The Green Dragon pub in Hardraw, fire lit in August with people gathered around wearing fleeces and jackets. £6 for an alcohol free beer and a packet of crisps. Yorkshire isn’t cheap! But it’s warm and dry in the pub, with people here too. Locals stood guarding their place at the bar.
While sat writing my journal the barman came over to light a candle at my table. Fiddling about with a box of matches, picking out the used ones, he asked me what I was writing about. He seemed really interested and asked if I do any other writing. I somehow completely forgot to mention that I’ve just written a guidebook and replied no not really - what a plonker! I wondered if he might write too and asked him. He does! He told me that he’s been working on a fantasy series for several years, writing it on an app on his phone so that it’s always with him. He lives in Northumberland but works at the pub for four days a week and sleeps upstairs after his shift.
When I ordered another drink I told him about my guidebook, he didn’t really care which amused me. But this did attract a conversation with others in the pub, who I ended up sitting with right next to the fire. It got so hot that one cheek was glowing red!
The campsite is just over the other side of the bridge, opposite a beautiful church where I sat inside for a while, grounding myself at the beginning of this new experience. I’ve pitched my tent next to the river because I love the sound of rushing water. There is only one other tent on the site. Perhaps it’s not the best night to camp with heavy rain and thunder forecast.
The journey from Leeds to Garsdale was beautiful, passing through places that included Horton-in-Ribblesdale and Settle. I’d phoned ahead to book a little white bus to get to Hardraw. It was basically a taxi service but only cost £2. The driver had only come out to collect me. I couldn’t quite believe that a service like this runs and survives! The driver was really friendly, telling me about all of the people he meets from around the world on the little white bus. He said that a lot of people call Yorkshire “God’s Own Country” but he calls it paradise. I’m taking that sentiment with me on my walk along The Herriot Way.
The campsite is run by a small cafe. When I walked in I felt like I’d just walked into my grandma’s dining room. I wasn’t sure if the two women sitting at the table were the customers or the owners, but they were expecting me and greeted me warmly. They were curious about where I was walking and how I’d arrived. Local people followed me in, which is always a good sign I think. I sat drinking coffee and eating cake, feeling very at home.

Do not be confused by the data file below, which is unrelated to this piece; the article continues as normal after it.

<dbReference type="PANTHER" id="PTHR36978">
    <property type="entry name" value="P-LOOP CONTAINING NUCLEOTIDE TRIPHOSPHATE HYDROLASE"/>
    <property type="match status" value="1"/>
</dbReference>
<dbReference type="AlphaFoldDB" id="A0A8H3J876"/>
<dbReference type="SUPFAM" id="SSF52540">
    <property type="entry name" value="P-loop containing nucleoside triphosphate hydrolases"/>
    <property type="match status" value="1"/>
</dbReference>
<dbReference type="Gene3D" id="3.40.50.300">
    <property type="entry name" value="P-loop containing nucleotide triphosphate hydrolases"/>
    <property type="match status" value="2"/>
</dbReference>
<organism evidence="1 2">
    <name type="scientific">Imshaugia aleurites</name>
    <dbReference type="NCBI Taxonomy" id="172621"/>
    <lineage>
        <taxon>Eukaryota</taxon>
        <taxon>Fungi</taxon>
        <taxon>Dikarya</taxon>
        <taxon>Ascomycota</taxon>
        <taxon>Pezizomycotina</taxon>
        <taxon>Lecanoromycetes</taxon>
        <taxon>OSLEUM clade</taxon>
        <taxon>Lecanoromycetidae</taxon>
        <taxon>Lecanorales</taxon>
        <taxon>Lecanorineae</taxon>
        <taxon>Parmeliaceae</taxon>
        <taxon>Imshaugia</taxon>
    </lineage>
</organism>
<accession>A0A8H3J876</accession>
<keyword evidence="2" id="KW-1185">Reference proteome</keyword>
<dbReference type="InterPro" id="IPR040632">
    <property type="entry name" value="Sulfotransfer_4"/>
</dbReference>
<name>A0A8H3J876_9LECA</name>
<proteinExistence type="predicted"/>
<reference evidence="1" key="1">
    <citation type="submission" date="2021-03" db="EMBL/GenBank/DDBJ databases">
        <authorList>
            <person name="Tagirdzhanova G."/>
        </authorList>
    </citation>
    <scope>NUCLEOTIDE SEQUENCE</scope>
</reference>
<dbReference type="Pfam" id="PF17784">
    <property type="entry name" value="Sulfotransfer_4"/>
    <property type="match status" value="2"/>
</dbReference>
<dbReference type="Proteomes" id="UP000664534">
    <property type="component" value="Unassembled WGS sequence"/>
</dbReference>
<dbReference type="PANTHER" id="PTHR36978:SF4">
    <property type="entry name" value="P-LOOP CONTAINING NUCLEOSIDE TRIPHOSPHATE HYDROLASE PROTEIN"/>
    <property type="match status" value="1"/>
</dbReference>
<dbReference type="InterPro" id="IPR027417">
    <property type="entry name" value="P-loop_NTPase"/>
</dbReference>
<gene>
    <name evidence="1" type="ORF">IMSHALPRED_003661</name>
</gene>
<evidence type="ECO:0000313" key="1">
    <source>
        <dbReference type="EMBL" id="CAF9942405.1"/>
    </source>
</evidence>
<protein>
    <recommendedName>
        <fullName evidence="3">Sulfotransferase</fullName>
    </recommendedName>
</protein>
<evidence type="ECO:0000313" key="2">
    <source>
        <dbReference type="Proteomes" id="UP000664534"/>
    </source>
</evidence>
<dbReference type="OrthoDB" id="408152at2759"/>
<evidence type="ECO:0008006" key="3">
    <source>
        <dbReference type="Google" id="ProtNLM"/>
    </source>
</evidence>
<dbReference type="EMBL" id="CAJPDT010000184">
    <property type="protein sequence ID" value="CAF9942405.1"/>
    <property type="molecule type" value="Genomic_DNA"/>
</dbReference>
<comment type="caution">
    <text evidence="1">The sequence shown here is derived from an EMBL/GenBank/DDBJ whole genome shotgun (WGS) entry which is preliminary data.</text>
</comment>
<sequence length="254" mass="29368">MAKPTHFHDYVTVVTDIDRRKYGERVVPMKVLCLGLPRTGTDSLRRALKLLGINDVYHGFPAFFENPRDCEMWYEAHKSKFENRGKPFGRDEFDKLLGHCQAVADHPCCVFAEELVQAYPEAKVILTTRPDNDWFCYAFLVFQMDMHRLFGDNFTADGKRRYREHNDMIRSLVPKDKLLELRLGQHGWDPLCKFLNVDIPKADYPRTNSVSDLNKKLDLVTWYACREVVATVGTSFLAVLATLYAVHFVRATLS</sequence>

My experience felt old-fashioned somehow, like going back in time. A place where people have time to ask questions and the patience to listen to the answers. I was curious about how I would feel being alone in Yorkshire. It’s where I was born and used to visit my grandparents and extended family during my childhood. I have memories of looking out of the car window on the way there, my attention drawn to the hills in the distance.
Now I was giving myself permission to walk and immerse myself in the landscape I’ve longed for since childhood. What surprised me was that I didn’t feel alone at all. The people I met and the landscape I walked in felt familiar and welcoming.
I slept really well in my tent that night, despite the wind and the rain, which had mostly cleared by the morning. I spent a £1 coin on a cold shower and then another on a hot one, packed up and headed towards Hawes along a section of the Pennine Way. Is there anything more liberating than carrying everything you need on your own back? I had even more than I needed to be honest.
While walking I smiled as I remembered the 18 year old me who travelled solo on a round-the-world ticket with just a rucksack on my back. Oh yes, here she is. I remember her!
The Herriot Way
A 52-mile (84km) circular route in the Yorkshire Dales, named after James Herriot (Alf Wight), a veterinary surgeon and author who lived and worked in the Dales for many years. Normally walked over four days, each of approximately 13 miles (21 km).
I started and finished in Hardraw because this was the most accessible by public transport. Hawes is also a good option.
Trains from Sheffield to Garsdale via Leeds - £46.90
Little White Bus from Garsdale Station to Hardraw campsite - £2
Old Hall Cottage Campsite - £8 for one night, £1 for 5 minute shower (use the first cubicle) otherwise you’ll be spending another £1 for a hot one.
I rang the day before to let them know I was coming and paid in cash on arrival at The Cart House Tea Room. Good coffee and cake!
The Green Dragon Inn - just over the bridge from the campsite and next to the church. Doesn’t serve food but does have crisps and nuts. Worth going in just to take a look around and warm up by the fire.
Walking The Herriot Way guidebook and website by Stuart W. Greig
This is part one of a series of blog posts about my Herriot Way walk in August 2023. Read part two here. Subscribe to my newsletter to receive my posts to your inbox, or follow me on Twitter and Instagram. If you have any comments or questions please email me: firstname.lastname@example.org or send me a message on social media.